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1.  Zinc proteome interaction network as a model to identify nutrient-affected pathways in human pathologies 
Genes & Nutrition  2014;9(6):436.
Zinc is an essential micronutrient playing fundamental roles in cellular metabolism. It acts mostly through binding a wide range of proteins, thus affecting a broad spectrum of biological processes, which include cell division, growth and differentiation. Full annotation of zinc-binding proteins showed them to represent about 10 % of the human proteome, with over 300 enzymes containing zinc ions within their catalytic domains. Also, hundreds of key regulatory proteins, including transcription factors, require zinc for their activity. In this study, the whole set of zinc-binding proteins together with their direct interactors was listed and defined as the zinc proteome (ZNP). We interrogated pathway analysis tools to identify the cellular processes that are predicted to be affected by zinc availability. Network and functional enrichment analyses highlighted biological processes potentially affected by deregulated zinc homeostasis. This computational approach was also tested on a real case study: The possible involvement of ZNP network proteins in Crohn’s disease pathogenesis was assessed on genes transcriptionally regulated in the intestine of patients affected by this condition. The analysis produced a network of pathways likely to be influenced by zinc and associated with Crohn’s disease. These results highlight a central role for zinc in the tissue remodeling process which occurs upon gut inflammation, pointing at novel disease pathways whose effect could be worsened by zinc dyshomeostasis and impaired zinc fluxes in specific damaged areas. Overall, our computational approach could provide novel insights into pathological conditions and could therefore be used to drive mechanistic research in under-investigated fields of research. An interactive version of the determined ZNP network is available at URL http://93.63.165.11/ZNnetwork/.
Electronic supplementary material
The online version of this article (doi:10.1007/s12263-014-0436-0) contains supplementary material, which is available to authorized users.
doi:10.1007/s12263-014-0436-0
PMCID: PMC4235833  PMID: 25367142
Zinc; Pathway analysis; Crohn’s disease
2.  Functional Screening of Antibiotic Resistance Genes from a Representative Metagenomic Library of Food Fermenting Microbiota 
BioMed Research International  2014;2014:290967.
Lactic acid bacteria (LAB) represent the predominant microbiota in fermented foods. Foodborne LAB have received increasing attention as potential reservoir of antibiotic resistance (AR) determinants, which may be horizontally transferred to opportunistic pathogens. We have previously reported isolation of AR LAB from the raw ingredients of a fermented cheese, while AR genes could be detected in the final, marketed product only by PCR amplification, thus pointing at the need for more sensitive microbial isolation techniques. We turned therefore to construction of a metagenomic library containing microbial DNA extracted directly from the food matrix. To maximize yield and purity and to ensure that genomic complexity of the library was representative of the original bacterial population, we defined a suitable protocol for total DNA extraction from cheese which can also be applied to other lipid-rich foods. Functional library screening on different antibiotics allowed recovery of ampicillin and kanamycin resistant clones originating from Streptococcus salivarius subsp. thermophilus and Lactobacillus helveticus genomes. We report molecular characterization of the cloned inserts, which were fully sequenced and shown to confer AR phenotype to recipient bacteria. We also show that metagenomics can be applied to food microbiota to identify underrepresented species carrying specific genes of interest.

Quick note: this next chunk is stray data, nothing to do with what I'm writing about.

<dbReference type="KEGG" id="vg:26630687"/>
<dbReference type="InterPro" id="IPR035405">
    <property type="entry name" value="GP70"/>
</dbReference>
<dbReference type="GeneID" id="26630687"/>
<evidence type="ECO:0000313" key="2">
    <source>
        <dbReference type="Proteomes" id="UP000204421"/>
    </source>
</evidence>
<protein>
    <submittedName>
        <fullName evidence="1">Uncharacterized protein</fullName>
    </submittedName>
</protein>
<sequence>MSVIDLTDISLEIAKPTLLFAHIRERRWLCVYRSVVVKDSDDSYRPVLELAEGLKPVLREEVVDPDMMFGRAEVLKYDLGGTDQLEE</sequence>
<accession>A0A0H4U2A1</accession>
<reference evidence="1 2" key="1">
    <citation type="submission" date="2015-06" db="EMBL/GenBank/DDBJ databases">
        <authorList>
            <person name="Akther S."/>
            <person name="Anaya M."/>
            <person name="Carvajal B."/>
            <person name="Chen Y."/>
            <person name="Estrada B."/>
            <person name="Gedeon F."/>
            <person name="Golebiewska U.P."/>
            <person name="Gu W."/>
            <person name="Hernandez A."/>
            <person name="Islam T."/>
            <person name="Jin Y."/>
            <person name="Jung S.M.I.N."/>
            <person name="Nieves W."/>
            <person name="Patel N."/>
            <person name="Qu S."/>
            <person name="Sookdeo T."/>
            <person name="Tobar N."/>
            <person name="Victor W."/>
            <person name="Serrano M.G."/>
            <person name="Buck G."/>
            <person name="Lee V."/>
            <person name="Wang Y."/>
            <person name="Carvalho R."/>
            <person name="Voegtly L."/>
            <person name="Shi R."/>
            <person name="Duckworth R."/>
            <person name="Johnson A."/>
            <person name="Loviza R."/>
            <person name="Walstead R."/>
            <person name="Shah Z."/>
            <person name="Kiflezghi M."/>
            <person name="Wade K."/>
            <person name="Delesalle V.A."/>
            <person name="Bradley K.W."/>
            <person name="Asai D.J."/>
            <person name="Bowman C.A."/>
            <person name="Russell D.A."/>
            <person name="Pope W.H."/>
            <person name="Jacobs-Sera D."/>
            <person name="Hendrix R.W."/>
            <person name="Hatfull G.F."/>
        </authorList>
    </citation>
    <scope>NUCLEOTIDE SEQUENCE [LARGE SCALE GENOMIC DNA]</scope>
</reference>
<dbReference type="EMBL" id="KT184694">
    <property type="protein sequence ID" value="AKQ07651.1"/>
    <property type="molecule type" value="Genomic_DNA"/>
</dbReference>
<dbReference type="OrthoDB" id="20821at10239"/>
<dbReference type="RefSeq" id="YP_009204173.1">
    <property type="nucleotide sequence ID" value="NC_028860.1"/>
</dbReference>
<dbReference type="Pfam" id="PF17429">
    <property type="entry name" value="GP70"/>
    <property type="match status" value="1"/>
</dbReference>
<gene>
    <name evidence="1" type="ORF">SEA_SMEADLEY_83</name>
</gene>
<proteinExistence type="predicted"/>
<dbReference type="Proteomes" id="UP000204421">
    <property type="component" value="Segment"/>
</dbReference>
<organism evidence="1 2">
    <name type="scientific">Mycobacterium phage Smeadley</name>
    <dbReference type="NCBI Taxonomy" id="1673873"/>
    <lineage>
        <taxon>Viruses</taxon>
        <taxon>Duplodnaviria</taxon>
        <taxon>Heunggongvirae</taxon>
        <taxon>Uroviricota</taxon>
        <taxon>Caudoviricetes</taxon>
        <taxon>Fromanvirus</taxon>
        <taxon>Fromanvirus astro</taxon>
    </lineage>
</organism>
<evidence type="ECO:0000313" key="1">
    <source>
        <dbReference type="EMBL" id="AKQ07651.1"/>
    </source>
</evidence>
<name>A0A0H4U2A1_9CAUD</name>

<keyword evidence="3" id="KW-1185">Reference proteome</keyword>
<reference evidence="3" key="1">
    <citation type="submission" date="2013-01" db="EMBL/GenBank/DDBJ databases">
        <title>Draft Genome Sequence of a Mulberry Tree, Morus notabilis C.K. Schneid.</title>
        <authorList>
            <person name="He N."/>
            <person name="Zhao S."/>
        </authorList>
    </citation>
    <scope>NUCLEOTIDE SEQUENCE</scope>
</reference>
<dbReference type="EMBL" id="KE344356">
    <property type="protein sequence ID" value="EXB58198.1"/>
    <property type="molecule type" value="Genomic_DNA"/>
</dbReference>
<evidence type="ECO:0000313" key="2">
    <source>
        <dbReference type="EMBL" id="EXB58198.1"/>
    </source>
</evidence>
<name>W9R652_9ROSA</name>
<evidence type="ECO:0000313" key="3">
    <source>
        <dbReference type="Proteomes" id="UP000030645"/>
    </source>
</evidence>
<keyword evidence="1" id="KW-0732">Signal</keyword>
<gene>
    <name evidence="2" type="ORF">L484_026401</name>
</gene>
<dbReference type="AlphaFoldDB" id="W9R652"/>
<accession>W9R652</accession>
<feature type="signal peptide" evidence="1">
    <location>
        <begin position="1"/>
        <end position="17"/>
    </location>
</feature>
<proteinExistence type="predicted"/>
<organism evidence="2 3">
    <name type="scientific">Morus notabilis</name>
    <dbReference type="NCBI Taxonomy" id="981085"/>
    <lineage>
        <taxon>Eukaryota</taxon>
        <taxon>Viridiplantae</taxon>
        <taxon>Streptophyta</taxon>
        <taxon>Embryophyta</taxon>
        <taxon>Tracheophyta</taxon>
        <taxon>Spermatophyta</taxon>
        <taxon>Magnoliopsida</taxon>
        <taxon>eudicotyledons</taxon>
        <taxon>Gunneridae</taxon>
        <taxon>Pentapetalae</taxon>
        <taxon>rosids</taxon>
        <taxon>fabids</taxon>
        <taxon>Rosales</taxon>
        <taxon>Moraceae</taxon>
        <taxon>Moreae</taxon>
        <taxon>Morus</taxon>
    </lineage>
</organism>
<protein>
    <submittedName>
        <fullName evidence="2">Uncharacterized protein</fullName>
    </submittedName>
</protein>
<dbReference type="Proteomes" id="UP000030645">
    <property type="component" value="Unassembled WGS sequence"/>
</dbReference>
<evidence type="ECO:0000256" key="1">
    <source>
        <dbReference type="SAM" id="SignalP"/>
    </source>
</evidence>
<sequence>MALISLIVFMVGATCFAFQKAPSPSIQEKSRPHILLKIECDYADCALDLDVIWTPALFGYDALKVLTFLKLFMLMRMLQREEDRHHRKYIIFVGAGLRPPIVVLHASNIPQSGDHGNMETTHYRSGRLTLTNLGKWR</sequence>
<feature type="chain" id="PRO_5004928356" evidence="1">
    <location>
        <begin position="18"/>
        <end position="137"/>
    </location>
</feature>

doi:10.1155/2014/290967
PMCID: PMC4163480  PMID: 25243126
3.  Update on antibiotic resistance in foodborne Lactobacillus and Lactococcus species 
Lactobacilli represent a major Lactic Acid Bacteria (LAB) component within the complex microbiota of fermented foods obtained from meat, dairy, and vegetable sources. Lactococci, on the other hand, are typical of milk and fermented dairy products, which in turn represent the vast majority of fermented foods. As is the case for all species originating from the environment, foodborne lactobacilli and lactococci consist of natural, uncharacterized strains, whose biodiversity depends on geographical origin, seasonality, animal feeding/plant growth conditions. Although a few species of opportunistic pathogens have been described, lactobacilli and lactococci are mostly non-pathogenic, Gram-positive bacteria displaying probiotic features. Since antibiotic resistant (AR) strains do not constitute an immediate threat to human health, scientific interest for detailed studies on AR genes in these species has been greatly hindered. However, increasing evidence points at a crucial role for foodborne LAB as reservoir of potentially transmissible AR genes, underlining the need for further, more detailed studies aimed at identifying possible strategies to avoid AR spread to pathogens through fermented food consumption. The availability of a growing number of sequenced bacterial genomes has been very helpful in identifying the presence/distribution of mobile elements associated with AR genes, but open questions and knowledge gaps still need to be filled, highlighting the need for systematic and datasharing approaches to implement both surveillance and mechanistic studies on transferability of AR genes. In the present review we report an update of the recent literature on AR in lactobacilli and lactococci following the 2006 EU-wide ban of the use of antibiotics as feed additives in animal farming, and we discuss the limits of the present knowledge in evaluating possible risks for human health.
doi:10.3389/fmicb.2013.00301